As the retransmission consent dispute between Hearst Television and DirecTV closes its third day, the chances are growing dimmer that a quick resolution is near.
About 33 Hearst stations in 26 markets went dark to DirecTV subscribers at midnight on Jan. 1 after the parties could not reach a retransmission consent agreement.
On Tuesday the broadcaster claimed it is making every effort to make its team available for talks, including over the holiday weekend.
“However, we’ve been thwarted by what appears to be a strategy of unrealistic proposals and outright delay by a national distributor that does not seek to serve their subscribers or local communities,” Hearst said on its station websites. “Unfortunately, our viewers are the ones who suffer from DirecTV’s delay campaign. Nonetheless, Hearst Television will continue its good faith efforts to reach a deal that is both fair for our viewers and recognizes the value that our stations have invested into local news and programming. We hope DirecTV will share our sense of urgency in getting our programming back to their subscribers.”
DirecTV officials weren’t immediately available for comment. But in the past the company has said it wants to return the stations to its lineup, but that it is Hearst that is making undue demands.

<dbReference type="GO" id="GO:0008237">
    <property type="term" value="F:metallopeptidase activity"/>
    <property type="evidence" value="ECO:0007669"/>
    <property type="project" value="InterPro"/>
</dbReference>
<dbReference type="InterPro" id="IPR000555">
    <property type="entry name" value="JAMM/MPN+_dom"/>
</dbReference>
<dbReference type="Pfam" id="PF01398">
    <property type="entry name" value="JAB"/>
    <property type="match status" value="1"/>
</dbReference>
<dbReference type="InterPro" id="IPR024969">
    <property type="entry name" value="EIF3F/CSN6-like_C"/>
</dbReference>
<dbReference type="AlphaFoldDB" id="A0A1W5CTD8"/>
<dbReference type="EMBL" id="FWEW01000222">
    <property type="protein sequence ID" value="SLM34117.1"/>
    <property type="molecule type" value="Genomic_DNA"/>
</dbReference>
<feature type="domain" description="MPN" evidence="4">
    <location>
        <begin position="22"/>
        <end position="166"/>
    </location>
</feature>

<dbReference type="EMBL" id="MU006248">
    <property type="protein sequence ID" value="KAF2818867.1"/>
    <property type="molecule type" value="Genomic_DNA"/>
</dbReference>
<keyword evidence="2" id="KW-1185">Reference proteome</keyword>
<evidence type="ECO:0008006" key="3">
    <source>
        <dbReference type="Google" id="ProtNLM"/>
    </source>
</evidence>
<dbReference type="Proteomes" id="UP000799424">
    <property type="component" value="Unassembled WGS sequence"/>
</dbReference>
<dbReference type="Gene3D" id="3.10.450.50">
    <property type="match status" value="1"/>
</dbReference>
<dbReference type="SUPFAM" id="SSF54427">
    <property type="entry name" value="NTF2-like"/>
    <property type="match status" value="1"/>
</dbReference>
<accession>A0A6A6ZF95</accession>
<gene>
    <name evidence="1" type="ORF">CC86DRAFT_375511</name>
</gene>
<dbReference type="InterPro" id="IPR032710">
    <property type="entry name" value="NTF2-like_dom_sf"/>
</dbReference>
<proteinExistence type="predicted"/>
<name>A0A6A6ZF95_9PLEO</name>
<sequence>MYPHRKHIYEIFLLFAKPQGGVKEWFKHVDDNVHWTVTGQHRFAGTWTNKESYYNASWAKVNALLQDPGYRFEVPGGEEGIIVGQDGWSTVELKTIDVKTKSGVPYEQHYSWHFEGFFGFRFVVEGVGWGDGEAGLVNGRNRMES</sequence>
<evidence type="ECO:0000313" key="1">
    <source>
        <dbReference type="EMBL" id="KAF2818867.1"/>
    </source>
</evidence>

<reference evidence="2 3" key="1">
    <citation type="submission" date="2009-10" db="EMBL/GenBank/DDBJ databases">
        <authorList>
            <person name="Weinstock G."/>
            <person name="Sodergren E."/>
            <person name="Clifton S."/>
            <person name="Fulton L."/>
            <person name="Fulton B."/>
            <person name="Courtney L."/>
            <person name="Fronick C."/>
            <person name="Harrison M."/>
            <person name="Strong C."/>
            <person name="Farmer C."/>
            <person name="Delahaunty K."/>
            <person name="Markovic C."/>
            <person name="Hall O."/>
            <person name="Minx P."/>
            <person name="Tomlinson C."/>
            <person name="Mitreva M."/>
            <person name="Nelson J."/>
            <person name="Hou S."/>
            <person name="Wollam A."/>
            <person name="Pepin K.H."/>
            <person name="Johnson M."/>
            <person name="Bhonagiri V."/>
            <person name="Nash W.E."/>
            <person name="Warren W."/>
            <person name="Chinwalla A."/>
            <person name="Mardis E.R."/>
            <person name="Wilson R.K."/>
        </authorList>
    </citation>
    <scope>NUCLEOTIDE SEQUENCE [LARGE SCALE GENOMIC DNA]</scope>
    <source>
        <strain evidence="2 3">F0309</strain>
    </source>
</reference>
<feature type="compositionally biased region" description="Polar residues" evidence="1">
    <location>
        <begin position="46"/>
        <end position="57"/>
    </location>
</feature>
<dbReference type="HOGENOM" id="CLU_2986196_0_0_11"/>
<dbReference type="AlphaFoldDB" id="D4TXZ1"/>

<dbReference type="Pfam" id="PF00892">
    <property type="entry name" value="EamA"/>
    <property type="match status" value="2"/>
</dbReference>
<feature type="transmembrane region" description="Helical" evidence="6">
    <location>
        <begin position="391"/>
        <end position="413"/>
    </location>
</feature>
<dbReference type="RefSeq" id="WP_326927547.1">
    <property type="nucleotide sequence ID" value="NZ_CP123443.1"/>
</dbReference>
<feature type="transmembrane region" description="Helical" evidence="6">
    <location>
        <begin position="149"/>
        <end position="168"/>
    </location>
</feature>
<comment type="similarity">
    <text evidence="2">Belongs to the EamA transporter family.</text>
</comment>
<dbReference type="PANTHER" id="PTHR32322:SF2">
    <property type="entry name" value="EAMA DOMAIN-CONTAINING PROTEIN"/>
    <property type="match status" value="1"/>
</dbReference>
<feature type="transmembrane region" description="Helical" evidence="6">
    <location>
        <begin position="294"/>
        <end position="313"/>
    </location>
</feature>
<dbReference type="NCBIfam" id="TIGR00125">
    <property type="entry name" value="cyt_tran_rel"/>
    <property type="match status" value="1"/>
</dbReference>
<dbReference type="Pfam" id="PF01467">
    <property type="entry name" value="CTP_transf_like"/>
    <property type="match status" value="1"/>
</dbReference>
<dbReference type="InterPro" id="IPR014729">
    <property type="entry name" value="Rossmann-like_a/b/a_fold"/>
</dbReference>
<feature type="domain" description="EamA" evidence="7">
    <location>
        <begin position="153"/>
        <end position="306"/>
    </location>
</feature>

“We want to get our customers’ usual local broadcast stations back into their lineups and share their frustration," DirecTV parent AT&T said in a statement. "Hearst Television is preventing its local signals from reaching DirecTV customers’ homes in 26 different cities unless Hearst receives a significant increase in fees just to allow those same families to watch shows available for free over-the-air and that the broadcast networks typically make available for free online and through new digital apps. Hearst has suspended its stations briefly from other TV providers’ customers before, so we appreciate our DirecTV customers’ patience as we work to resolve this matter quickly and reasonably.”
While both companies appear to be digging in their heels, that could change as the weekend approaches. That’s when the NFL Playoffs are expected to start, with the Detroit Lions taking on the Seattle Seahawks in the NFC Wild Card Game on NBC at 8:15 EST Jan. 7. On Jan. 8, the Miami Dolphins meet the Pittsburgh Steelers in the AFC Wild Card matchup at 1:05 p.m. EST on CBS, followed by the other NFC Wild Card contest between the New York Giants and Green Bay Packers at 4:40 p.m. EST on Fox. The second AFC Wild Card game between the Oakland Raiders and Houston Texans, scheduled for Jan. 7 is unaffected by the blackout – it’s on ESPN.
Whatever the outcome, the impasse has already lasted longer than DirecTV’s other retrans dispute in the New Year. The satellite company reached an agreement with about 14 Cox Media Group stations on Jan. 1, mere hours after going dark at midnight that same day.